Eighty three per cent of us are internet users. Eighty three per cent of home users enjoy broadband access, and 93% of users use the Internet at home, 68% at work, and 24% at school or university. About 40% of all users spend at least 10 hours a week on the Internet. Only 6% of us access the internet on a mobile phone for between one and four hours a week. Half of all users have been using the internet for fewer than 10 years, and 14% have been online for more 15 years. Telecom Xtra is the ISP of 52% of us, while the market share of, say Orcon, remains tiny.
When we're there, about half of us use social networking services – and of those who do, 75% use Facebook on 75%, and 18% Bebo.
Nearly 60% of us make at least one online purchase per month, reflecting a change that is accelerating in some industries. Amplifier reported last week that is customers are opting more for a download purchase of the new Hollie Smith album than buying a CD by a factor of five or six. For her last album, the proportions were roughly the reverse.
Vey few of us say the internet has decreased our contact with others, while 60% report increased contact with friends and family. But we still use SMS texting to make contact with each other far more often than we use email. More than a quarter of us say the internet has decreased our face to face contact with family.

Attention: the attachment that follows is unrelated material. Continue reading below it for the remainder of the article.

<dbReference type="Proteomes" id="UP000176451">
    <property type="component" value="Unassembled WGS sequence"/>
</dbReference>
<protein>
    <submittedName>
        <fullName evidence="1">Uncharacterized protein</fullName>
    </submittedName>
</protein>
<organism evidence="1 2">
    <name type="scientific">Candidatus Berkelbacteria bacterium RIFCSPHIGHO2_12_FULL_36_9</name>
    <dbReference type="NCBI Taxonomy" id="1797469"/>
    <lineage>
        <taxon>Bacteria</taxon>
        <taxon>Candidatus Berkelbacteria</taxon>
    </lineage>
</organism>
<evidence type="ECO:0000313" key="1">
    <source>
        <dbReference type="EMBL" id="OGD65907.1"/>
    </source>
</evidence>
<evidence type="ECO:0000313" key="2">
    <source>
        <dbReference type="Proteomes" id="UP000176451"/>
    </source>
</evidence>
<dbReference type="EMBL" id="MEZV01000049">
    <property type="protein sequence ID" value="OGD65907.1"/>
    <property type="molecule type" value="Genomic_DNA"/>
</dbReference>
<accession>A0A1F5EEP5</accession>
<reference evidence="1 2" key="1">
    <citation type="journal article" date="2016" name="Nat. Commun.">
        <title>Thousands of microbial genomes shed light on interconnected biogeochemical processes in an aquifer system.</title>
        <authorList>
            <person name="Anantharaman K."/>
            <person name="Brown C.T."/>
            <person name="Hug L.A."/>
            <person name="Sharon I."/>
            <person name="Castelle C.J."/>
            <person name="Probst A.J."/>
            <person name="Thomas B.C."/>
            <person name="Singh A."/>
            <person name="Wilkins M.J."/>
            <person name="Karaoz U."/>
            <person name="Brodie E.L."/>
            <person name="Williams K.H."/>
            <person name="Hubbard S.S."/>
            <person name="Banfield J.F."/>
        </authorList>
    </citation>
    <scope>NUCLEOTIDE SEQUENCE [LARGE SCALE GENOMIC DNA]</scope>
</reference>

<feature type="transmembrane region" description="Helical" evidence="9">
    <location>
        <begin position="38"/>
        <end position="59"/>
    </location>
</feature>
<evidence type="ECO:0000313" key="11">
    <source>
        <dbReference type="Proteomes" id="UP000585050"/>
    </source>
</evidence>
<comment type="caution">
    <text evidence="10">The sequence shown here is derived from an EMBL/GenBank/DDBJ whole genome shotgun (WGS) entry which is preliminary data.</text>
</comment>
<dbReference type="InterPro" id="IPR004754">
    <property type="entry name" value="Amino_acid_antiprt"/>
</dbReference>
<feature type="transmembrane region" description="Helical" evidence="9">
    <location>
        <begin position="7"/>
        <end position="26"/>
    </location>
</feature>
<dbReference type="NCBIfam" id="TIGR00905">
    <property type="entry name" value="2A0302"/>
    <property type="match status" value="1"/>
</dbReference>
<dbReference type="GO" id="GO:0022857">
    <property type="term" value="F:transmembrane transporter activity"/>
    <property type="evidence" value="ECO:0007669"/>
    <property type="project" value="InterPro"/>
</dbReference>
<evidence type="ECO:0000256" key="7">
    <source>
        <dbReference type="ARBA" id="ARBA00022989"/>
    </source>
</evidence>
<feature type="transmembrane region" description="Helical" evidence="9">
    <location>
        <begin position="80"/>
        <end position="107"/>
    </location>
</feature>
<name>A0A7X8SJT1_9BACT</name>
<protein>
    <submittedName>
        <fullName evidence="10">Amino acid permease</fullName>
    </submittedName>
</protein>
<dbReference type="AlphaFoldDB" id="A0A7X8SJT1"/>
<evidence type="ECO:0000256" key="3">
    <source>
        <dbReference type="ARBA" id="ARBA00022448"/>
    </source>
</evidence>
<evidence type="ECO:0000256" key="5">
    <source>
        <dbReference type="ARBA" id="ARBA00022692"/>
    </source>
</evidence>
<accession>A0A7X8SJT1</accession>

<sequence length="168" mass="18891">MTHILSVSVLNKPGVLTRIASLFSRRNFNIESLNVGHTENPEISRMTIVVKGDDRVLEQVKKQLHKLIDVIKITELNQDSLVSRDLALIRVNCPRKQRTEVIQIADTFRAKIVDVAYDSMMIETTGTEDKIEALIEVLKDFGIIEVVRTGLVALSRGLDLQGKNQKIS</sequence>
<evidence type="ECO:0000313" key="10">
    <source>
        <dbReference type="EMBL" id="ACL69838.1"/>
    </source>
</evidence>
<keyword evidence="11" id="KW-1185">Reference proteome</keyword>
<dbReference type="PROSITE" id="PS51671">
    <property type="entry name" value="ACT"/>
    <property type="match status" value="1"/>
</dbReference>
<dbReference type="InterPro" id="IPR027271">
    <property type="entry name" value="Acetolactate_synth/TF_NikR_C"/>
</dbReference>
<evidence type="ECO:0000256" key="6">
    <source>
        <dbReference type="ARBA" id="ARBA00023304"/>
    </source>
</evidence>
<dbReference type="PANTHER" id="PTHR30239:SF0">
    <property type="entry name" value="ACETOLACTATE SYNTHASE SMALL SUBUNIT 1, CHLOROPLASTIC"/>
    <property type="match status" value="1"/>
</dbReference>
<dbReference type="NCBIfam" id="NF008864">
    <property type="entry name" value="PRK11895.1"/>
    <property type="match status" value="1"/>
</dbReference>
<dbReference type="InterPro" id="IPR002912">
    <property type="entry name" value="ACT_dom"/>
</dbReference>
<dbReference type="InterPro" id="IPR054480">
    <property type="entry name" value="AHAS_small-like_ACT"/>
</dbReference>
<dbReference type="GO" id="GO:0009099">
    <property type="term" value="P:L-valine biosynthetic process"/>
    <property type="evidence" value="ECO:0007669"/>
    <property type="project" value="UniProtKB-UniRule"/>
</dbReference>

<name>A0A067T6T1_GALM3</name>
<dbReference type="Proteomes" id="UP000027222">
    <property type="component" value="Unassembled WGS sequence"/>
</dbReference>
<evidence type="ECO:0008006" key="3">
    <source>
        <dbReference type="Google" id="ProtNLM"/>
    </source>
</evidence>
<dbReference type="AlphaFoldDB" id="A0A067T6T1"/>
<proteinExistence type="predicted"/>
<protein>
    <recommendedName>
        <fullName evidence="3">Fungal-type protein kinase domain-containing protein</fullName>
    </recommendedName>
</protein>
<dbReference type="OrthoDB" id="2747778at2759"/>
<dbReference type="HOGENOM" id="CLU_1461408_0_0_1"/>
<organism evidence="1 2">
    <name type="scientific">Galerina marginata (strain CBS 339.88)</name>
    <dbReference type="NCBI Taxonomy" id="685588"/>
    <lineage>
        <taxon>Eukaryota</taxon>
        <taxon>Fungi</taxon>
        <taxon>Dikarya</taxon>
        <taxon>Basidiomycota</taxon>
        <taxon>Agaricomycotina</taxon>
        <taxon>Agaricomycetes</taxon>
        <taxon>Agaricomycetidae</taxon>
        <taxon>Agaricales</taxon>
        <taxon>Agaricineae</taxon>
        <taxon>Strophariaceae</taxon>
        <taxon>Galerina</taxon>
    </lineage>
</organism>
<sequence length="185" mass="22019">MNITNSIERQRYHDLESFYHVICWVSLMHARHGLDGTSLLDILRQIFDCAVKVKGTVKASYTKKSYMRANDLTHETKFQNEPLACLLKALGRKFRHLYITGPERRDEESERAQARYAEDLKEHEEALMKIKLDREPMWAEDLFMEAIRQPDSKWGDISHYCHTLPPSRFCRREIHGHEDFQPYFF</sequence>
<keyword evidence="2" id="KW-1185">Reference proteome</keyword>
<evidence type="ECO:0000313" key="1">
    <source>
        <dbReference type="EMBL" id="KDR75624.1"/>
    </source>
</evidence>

The trend in previous reports for more of us to report that the internet has increased our contact with people in our ethnic group than decreased it continues. Nearly two thirds of Maori and Pasifika speakers " believe that the Internet is contributing to keeping their languages alive."
Money still matters:
Income level does not factor into the number of hours spent online at home or at school. However, there is a relationship between household income and weekly hours spent online at work; 33% of those earning $100,000 or more spend ten plus hours per week online at work, while 95% of those earning less than $25k never go online at work.
Overall, 64% of us say that the arrival of the internet has improved our workplace performance.
And 60% of us access government or council information and services online. This figure ought to be drummed into people who propose forcible disconnection from the internet as a response to copyright infringement. Being on the network is part of being a citizen. About 45% of us believe the government should spend money to ensure universal access.
Meanwhile, the Advertising Standards Authority's report on advertising turnover for 2009 saw the internet's share of the overall national advertising spend break 10% for the first time. In doing so, the spend on interactive advertising grew more than 10% against an overall industry decline of 12%. Interactive advertising is now equal to radio and magazines in scale, but still well short of television.
With so much to discuss, it seemed a good time for Media7 to focus on where we are with the internet in New Zealand. And so I'm pleased to say that this week, we'll be discussing the above with Paul Reynolds (that's McGovern Paul, not Telecom Paul), former Vodafone marketing chief and now Pacific Fibre founder Mark Rushworth, and Computerworld editor Rob O'Neill.
If you'd like to join us for the recording on Wednesday, we'll need you at TVNZ by about 5pm. Click reply and let me know if you want to come along. Meanwhile, allow me to invite you to discuss it all here.